The Economic and Financial Crimes Commission (EFCC) has filed a 17-count charge against former Minister of Aviation, Femi Fani-Kayode, at the Federal High Court, Lagos, for an alleged fraud of N4.6 billion.
Fani-Kayode, who was the spokesperson for former President Goodluck Jonathan’s campaign organisation in the 2015 general election, is being arraigned alongside with former Finance Minister, Mrs. Nenadi Usman; one Danjuma Yusuf and a company named as Jointrust Dimentions Nigeria Limited.
The charges border on conspiracy, unlawful retention of proceeds of theft and money laundering.The suspects were said to have allegedly committed the offences between January 8, 2015 and March 25, 2015 in the build-up to the general election.
In one of the counts, the EFCC alleged that Fani-Kayode, who it listed as the second defendant in the charge sheet, and his co-defendants, conspired among themselves to “indirectly retain the sum of N1.5 billion, which sum you reasonably ought to have known forms part of the proceeds of an unlawful act to wit: stealing.”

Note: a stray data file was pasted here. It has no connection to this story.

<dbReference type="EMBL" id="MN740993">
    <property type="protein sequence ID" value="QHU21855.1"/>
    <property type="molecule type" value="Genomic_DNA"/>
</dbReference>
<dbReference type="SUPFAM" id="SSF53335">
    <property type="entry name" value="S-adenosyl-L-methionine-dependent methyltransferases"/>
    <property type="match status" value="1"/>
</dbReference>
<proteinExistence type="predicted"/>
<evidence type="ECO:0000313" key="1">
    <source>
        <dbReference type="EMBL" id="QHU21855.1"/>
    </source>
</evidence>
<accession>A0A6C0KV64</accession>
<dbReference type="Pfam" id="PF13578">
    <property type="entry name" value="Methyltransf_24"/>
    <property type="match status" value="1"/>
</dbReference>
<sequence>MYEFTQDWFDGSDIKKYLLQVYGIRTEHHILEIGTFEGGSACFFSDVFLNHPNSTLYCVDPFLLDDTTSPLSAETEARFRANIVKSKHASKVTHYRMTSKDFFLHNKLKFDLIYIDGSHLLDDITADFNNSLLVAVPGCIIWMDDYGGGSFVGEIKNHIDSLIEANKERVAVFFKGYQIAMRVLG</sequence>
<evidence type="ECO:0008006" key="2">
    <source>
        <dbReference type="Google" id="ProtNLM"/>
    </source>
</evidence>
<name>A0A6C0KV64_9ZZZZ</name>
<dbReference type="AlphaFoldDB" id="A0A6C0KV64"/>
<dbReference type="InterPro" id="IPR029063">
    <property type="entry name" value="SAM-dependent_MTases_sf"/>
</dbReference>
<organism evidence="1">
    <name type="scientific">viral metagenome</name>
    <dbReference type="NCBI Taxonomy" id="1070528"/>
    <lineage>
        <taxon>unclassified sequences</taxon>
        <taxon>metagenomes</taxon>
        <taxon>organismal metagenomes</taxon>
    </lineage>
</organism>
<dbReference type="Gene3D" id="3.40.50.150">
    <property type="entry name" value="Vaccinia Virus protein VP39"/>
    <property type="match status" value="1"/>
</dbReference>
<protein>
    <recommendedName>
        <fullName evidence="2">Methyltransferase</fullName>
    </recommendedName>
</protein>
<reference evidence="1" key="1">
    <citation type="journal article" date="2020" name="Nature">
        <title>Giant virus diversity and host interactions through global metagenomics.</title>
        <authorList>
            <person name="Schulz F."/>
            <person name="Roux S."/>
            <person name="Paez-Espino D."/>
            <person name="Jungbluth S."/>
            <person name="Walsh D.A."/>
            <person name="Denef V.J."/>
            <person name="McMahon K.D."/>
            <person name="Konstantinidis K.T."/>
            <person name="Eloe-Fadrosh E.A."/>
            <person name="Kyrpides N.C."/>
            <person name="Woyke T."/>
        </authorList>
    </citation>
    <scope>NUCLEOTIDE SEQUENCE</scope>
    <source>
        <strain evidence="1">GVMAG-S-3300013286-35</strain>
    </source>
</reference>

The charge sheet, endorsed by the EFCC prosecutor, Rotimi Oyedepo, indicated that the said conspiracy and indirect retention of the N1.5 billion constituted an offence under Section 18 (a) of the Money Laundering (Prohibition) (Amendment) Act, 2012, punishable under Section 15 (3) (4) of the same Act.
In another count, the EFCC alleged that Fani-Kayode “directly retained the sum of N350 million”, which the anti-graft agency claimed he ought to have “reasonably known formed part of the proceeds of an unlawful act to wit: stealing.”
Fani-Kayode was accused of directly using parts of the money at various times, including a N250,650,000, which he allegedly used between March 20 and 25, 2015.
He was also accused of making a cash transaction of N24 million with one Olubode Oke said to still be at large on February 12, 2015 “to paste poster at 125, Lewis Street, Lagos Island.”
The duo were said to have made the transaction without going through any financial institution, an act the EFCC claimed, was contrary to Sections 1(a) and 16 (d) of the Money Laundering (Prohibition) (Amendment) Act, 2012 and punishable under Section 16 (2) (b) of the same Act.